“The land is in pain and so is the sky above our dear homeland.
The comfort it seeks is in the discomfort it once lent
To the peace preachers, and the money-makers who meant
No harm yet smote the senses and lightened the scent
Of mutiny, fights, clashes among each crowd and clan…”
The knock on the door paused her poetic stream, “without consent, my friend!”, she smiled amusingly at her wordplay. She did love the punning she could weave within her thoughts. That was her mother asking her the 11th time to leave the room and have a morsel of food. It was one in the afternoon. She sure was late for the day.
She had yet another dream that morning, or to put it factually, the same dream had recurred for the fifth time, making her stay aloof for some time in her cozy little room. It sure was a disturbing vision and she had tried all her might to forget it after every occurrence. She could still trace each detail of it:
“It was midnight, quiet and dead silent except for the sound of an old cart moving briskly on the bumpy muddy road. She was on the cart and it was driven by a silhouette of a strong man. She couldn’t focus on the rider as the path seemed going nowhere and she had started feeling chills inside out. In less than five minutes they reached an old city covered in stench of blood. She now could see human bodies lying everywhere. She couldn’t make out the faces as the cart was moving too fast. She looked up from that disheartening scene which got gloomier with what caught her eye after. There were flags on that murky road. Different ones, everywhere. The cart slowed down on its own, enough for her to see the flags clearly. The flags were black, white, red in color, some with stripes or crowns, others with Arabic or Persian on it. And amongst those flags, torn and shredded, green and white, was the flag of her homeland. Her Pakistan.” She would wake up as soon she would see that last flag, panting heavily with teary eyes.
Who to tell, who would take that seriously as she knew humans around her or in general were growing fast in apathy and indifference. It was already alarming as none of them seemed to care the damage they were all in their own ways bringing to this planet, to their countries, to their families, to each other. She was not any philosopher nor a psychic nor any religious scholar but some of all. She just stood out in the crowd, even if she never wanted to. She was a joker who could see through delusion when all seemed enjoying the hum drums of mundanity. She knew this dream meant something graver which could not and should not have been taken lightly.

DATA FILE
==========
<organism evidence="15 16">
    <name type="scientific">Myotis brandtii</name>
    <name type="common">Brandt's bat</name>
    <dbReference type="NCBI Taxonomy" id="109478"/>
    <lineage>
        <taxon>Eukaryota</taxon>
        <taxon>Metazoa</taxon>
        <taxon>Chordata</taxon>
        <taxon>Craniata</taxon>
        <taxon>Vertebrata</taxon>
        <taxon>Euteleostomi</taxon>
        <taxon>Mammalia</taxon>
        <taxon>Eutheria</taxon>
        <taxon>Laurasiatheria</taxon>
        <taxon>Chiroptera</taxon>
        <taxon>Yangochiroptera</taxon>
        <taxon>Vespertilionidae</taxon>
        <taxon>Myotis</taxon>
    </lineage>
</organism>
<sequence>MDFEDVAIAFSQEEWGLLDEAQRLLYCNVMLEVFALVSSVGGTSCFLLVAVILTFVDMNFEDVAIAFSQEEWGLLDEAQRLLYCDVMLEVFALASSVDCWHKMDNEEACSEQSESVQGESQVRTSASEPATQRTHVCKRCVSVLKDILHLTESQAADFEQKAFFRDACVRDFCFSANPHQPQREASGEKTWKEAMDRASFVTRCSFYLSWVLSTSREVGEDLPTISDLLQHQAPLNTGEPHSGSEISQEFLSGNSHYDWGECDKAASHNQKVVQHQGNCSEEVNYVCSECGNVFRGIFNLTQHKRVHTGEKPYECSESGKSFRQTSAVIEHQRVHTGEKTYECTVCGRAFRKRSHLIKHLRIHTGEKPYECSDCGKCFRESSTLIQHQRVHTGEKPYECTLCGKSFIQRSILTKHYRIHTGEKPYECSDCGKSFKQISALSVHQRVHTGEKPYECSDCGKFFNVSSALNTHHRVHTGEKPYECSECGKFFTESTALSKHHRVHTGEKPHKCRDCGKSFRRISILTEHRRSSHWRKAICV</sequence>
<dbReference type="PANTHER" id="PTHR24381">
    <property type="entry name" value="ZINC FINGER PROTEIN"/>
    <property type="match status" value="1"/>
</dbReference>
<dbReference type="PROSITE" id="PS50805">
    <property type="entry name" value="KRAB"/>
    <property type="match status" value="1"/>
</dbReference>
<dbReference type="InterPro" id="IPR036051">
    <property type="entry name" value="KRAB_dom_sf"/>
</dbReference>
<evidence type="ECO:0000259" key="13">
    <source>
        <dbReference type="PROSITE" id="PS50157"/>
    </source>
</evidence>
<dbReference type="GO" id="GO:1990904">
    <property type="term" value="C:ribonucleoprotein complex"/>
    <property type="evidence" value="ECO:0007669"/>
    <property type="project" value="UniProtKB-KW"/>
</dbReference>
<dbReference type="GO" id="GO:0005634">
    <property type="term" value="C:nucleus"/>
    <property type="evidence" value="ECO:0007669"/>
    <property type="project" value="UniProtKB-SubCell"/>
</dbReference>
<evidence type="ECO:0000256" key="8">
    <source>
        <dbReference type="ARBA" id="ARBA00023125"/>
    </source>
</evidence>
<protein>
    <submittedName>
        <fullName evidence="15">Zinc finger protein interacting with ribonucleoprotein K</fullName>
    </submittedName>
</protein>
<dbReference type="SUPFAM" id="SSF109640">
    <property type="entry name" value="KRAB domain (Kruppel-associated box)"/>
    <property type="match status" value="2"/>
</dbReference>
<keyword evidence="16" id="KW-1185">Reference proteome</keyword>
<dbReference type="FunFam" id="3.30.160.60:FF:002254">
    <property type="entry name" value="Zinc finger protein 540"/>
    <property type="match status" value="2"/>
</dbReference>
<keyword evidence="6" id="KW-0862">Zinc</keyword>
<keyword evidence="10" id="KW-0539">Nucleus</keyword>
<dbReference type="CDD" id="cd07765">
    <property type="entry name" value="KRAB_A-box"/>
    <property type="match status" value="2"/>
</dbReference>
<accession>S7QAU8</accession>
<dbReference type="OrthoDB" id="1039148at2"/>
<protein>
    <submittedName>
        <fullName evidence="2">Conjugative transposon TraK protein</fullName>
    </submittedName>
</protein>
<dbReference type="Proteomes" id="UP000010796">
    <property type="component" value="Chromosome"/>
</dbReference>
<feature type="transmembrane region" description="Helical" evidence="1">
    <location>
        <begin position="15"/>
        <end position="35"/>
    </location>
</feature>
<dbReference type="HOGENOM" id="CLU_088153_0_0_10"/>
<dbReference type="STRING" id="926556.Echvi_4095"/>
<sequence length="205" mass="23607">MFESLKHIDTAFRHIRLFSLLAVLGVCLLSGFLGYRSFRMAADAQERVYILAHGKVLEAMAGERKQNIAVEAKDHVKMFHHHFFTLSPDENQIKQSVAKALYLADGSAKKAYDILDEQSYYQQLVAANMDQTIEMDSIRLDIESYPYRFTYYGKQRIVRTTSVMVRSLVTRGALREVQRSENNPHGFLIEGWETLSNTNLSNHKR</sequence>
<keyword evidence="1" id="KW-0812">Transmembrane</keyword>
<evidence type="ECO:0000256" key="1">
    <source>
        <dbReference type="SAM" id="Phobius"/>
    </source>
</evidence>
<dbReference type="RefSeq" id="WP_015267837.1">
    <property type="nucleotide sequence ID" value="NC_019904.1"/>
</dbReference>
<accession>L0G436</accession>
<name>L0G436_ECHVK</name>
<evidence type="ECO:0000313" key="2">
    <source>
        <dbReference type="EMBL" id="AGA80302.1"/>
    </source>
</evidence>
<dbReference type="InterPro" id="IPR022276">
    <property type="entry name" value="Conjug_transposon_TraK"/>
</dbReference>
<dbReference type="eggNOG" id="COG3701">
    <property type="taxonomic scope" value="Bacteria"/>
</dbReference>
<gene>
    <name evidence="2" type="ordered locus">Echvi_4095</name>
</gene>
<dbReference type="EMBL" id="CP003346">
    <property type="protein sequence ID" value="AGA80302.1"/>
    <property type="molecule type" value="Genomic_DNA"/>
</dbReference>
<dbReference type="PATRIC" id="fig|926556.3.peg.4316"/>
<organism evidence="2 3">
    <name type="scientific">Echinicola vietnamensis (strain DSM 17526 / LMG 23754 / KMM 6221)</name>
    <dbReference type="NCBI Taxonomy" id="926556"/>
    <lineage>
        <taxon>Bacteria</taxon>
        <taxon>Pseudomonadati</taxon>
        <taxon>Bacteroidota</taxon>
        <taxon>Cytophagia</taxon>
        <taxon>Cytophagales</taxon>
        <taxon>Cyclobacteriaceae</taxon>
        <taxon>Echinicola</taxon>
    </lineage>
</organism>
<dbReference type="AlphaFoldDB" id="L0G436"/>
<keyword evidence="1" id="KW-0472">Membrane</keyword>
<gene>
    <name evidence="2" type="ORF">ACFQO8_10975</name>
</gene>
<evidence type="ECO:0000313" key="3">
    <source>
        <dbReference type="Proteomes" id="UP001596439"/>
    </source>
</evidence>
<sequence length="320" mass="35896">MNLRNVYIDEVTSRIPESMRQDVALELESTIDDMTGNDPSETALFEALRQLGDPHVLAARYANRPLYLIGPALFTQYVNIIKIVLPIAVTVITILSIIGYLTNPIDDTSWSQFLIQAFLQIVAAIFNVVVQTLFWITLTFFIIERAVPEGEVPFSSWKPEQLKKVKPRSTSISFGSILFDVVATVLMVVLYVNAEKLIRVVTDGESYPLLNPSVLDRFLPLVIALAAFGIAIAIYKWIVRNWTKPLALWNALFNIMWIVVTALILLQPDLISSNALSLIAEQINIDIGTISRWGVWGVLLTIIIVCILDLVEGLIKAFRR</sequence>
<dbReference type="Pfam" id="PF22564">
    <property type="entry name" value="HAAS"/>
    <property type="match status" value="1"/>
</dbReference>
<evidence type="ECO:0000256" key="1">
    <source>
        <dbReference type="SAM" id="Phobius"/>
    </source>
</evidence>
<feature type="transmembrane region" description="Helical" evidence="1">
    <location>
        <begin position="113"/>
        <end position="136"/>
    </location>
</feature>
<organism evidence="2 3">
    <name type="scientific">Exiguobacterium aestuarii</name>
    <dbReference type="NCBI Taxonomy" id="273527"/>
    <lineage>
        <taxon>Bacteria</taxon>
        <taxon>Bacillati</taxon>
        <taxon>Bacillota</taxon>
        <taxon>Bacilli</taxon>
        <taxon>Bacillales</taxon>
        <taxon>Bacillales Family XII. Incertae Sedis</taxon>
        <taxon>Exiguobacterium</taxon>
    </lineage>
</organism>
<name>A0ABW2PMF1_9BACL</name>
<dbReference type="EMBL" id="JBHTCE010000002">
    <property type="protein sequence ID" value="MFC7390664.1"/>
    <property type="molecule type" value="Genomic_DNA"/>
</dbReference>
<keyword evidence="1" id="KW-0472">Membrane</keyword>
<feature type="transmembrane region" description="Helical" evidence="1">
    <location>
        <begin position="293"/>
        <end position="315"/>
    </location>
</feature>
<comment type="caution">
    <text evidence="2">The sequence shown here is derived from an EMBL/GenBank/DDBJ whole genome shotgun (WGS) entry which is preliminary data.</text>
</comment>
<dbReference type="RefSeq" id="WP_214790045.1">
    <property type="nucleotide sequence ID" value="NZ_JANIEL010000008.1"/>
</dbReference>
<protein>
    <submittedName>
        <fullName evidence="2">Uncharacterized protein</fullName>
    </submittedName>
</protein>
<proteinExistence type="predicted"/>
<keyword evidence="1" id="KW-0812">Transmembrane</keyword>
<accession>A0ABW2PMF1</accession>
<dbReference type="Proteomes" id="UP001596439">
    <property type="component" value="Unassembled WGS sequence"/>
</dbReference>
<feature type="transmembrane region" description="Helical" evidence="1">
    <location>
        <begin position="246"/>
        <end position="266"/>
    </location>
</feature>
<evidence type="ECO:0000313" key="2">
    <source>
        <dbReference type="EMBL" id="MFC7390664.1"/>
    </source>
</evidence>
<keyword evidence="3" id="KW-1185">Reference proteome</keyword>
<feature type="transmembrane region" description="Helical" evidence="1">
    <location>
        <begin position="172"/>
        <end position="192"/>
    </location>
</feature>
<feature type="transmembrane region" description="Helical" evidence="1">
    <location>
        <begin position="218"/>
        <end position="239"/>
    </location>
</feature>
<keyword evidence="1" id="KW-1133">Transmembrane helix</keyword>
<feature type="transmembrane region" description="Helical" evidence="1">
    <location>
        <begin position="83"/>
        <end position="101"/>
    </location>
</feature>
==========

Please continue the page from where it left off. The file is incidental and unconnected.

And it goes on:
She was now eating her favorite porridge while skimming through daily and weekly news on her smart phone. “Qandeel Baloch murdered by her own brother”, “Eidhi passed away”, “Turkey almost had a Marshall law”, “Brexit”, “Amjad Sabri”, “800 stray dogs were gathered and poisoned by the Sindh Government as a health hazard intervention”, “An angry mob stripped, tortured and killed a person accused of petty theft, threw him in a sewage filled pond in a street”, “Pakistan ranked 6th most dangerous country for Christians”. She switched off her cell phone and rushed outside for fresh air. “This world will meet the worst of its ends if this goes on.” “My country, my homeland may be amongst the first ones to meet a painful demise by the hands of its own people.” She did not want to think so negative but she could see it happening so vividly.
“Wala Tahino, wala tahzanu – Don’t lose hope nor be sad – Quran 3: 139”, her pavement wall had this wall hanging. It was like an omen. “Yes, there has to be a solution to all this chaos, confusion, hatred, intolerance, gadget gluttony and identity/gender crisis, religious/cultural drifts. Something that each one of us is missing out on. How can there not be peace when there is so much chaos? How can any element survive without its binary opposition? There sure has to be a cure. I must think. At least I must if none can. And then what if my dream is interconnected”. All these thoughts filled her again with zest and life. Her eyes would always brighten and shine whenever her mind sorted and figured out a solution.
She started jotting her ideas down to deduce association for each thought and how all that could be interpreted as a solution. After an hour of continuous but random read, focused thinking on each random read, she connected the dots to only see a solution which had always been right before her. “The cure to all this chaos and absence of peace is nothing else but Love”. Bringing her favorite theoretical physicist, Stephen Hawking in mind, “The best cure for human aggression is increased empathy that brings all of us together in a peaceful, loving state.”
“He did mean the same, all that we have been fighting for and over had one simple answer, love for humans, love for humanity beyond differences. How difficult could this be?” She was enthralled that a cure did exist. That her beloved green flag of her cherished homeland could be saved with one simple solution that Edhi believed in too. That each one of us mattered the same and our lives were significant enough to cost the disruption or existence of this very planet. That each one of us shared an underlying unity, reflection of the sublime. That diversity was just a genetic, social, political make-up, there to add colors, to bring life. That dreams could come true with thoughts of love and faith, followed by actions of collective good. That there was hope and she could share this hope with all on the 69th birthday of Pakistan, the homeland of peace-lovers and future peace-makers. She had to before it was too late.